Many of us were brought up being taught to treat others the way we would like to be treated. But what if others don’t want to be treated the same way we would?
We may have carried this teaching into our relationships and find that we repeatedly do what we think our partner would like, based on our own value. If our actions aren’t gratefully received or reciprocated, this may leave us feeling unappreciated or unloved. When we do this, we are acting on an assumption that we value the same thing when in fact, we are all different and so it is only natural that we will have different preferences and ways of expressing ourselves.
The concept of love languages was developed by Gary Chapman who, throughout his work with married couples, identified five different ways of communicating love. He reflected that we may relate to many of them, but we will usually have a stronger preference for one. The idea isn’t to enforce our own love language on our partner but that by learning to recognise our partner’s love language, we can adapt our own actions to communicate love in the way they value most – and vice versa.
Here is an overview of the five love languages:
1. Words of Affirmation
This focuses quite literally on love language, through compliments, praise or explicit declarations of love or appreciation. This may be in verbal or in written form, in a card or letter – or perhaps via text or social media these days! People who prefer this love language, like to be told they are loved and valued.
2. Acts of Service
This involves our actions speaking louder than words! Acts of service may include helping out with tasks at home or running errands to lighten the load, cooking a meal, or bringing you your morning coffee.
Gifts can be a tangible symbol of love as something that can be kept and act a reminder of a loving gesture. If this is your love language, the value here isn’t attached solely to the material gift itself but also to the time and thought taken into choosing something personal and special.
4. Quality Time.
This love language is about sharing experiences together, enjoying each other’s company, having your partner’s attention and feeling listened to. Conversation, eye contact, and regular time together will be important to someone who has a preference for quality time.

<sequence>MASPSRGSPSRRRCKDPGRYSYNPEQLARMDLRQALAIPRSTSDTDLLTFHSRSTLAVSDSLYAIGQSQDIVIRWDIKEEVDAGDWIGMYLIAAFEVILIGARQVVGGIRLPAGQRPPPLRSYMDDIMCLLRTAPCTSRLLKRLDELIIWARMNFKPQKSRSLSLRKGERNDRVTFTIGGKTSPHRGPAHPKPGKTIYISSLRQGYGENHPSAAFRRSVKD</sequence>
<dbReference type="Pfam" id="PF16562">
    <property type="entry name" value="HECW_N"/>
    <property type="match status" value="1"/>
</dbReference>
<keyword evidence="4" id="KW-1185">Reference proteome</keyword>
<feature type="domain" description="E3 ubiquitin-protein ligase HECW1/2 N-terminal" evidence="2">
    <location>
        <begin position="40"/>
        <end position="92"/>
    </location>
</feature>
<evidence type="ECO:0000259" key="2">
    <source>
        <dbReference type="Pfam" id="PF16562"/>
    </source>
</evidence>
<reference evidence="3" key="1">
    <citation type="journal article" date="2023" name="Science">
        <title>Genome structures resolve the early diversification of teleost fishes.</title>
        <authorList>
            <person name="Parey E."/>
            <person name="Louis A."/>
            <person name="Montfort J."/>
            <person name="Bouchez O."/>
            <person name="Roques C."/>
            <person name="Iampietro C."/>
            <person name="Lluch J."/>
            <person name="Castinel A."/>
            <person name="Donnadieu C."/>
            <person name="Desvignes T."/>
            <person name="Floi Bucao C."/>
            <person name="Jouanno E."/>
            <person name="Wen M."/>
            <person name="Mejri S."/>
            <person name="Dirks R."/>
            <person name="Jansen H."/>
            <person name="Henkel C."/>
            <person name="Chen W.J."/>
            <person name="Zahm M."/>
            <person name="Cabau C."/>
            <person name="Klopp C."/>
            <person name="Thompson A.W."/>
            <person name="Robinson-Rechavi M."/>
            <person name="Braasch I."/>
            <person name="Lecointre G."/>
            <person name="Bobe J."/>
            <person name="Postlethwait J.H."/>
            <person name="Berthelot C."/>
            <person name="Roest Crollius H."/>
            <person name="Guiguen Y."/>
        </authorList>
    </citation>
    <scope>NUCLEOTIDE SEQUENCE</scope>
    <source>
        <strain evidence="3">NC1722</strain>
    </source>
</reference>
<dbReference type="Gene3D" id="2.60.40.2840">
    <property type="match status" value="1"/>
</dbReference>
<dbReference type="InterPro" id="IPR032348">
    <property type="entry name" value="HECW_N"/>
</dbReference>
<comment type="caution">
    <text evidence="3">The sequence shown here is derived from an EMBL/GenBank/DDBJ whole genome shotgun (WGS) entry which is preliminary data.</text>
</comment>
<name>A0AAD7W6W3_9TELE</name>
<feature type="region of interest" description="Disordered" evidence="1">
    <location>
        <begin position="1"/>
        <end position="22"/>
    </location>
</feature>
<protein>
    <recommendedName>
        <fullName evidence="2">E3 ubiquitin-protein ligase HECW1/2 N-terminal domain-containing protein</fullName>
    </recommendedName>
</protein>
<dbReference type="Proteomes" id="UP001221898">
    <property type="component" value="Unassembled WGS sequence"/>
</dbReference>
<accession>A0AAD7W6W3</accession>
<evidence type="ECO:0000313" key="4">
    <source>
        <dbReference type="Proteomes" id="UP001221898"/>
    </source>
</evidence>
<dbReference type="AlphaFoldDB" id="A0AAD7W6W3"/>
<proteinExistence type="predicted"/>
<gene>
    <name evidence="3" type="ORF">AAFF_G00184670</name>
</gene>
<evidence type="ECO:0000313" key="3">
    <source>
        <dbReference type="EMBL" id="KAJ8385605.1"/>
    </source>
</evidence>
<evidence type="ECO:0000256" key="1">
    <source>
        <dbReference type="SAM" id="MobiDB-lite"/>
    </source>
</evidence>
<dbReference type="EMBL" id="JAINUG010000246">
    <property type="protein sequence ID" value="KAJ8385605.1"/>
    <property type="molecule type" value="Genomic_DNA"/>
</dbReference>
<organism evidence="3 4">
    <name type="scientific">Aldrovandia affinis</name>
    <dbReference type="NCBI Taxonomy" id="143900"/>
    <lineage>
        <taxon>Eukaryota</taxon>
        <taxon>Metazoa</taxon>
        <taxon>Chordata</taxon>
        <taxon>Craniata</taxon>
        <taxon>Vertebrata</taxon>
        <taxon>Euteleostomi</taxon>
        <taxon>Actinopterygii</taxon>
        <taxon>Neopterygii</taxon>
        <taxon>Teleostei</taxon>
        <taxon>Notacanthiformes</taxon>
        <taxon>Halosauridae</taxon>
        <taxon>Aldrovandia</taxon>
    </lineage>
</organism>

5. Physical Touch.
People whose love language is physical touch will feel loved through gestures of physical affection – a hug, kiss, an arm around them, holding hands, or through sex and physical intimacy.
How This Can Help Us
The bottom line here is that we are different and so it is understandable to expect that we may express our love and feelings in a different way to our partner. However, we tend to assume that others think in the same way we do and this can be problematic. If we have an expectation for love to be shown in a particular way, this can create tensions and difficulties in our relationships if this expectation is not met.
You may assume that love should be expressed in the way you like to receive it and as a result of this, you may feel upset if it is not reciprocated in the same way. For example, if your love language is physical touch, you may want to cuddle up on the sofa in the evening and so may feel hurt if your partner sits away from you. If your love language is gifts, you may spend hours finding the most thoughtful item for your partner and feel offended if they don’t use it or if they don’t put the same thought into a gift for you.
Communication is key in any relationship. By focusing on your own love language and expecting to see these actions from your partner, you may be missing out on their ways of expressing their feelings for you. By reflecting on your partner’s love language, you can express love in the way they like to receive it and so are more receptive to. You can also become more open to receiving their expression of love that are different to yours.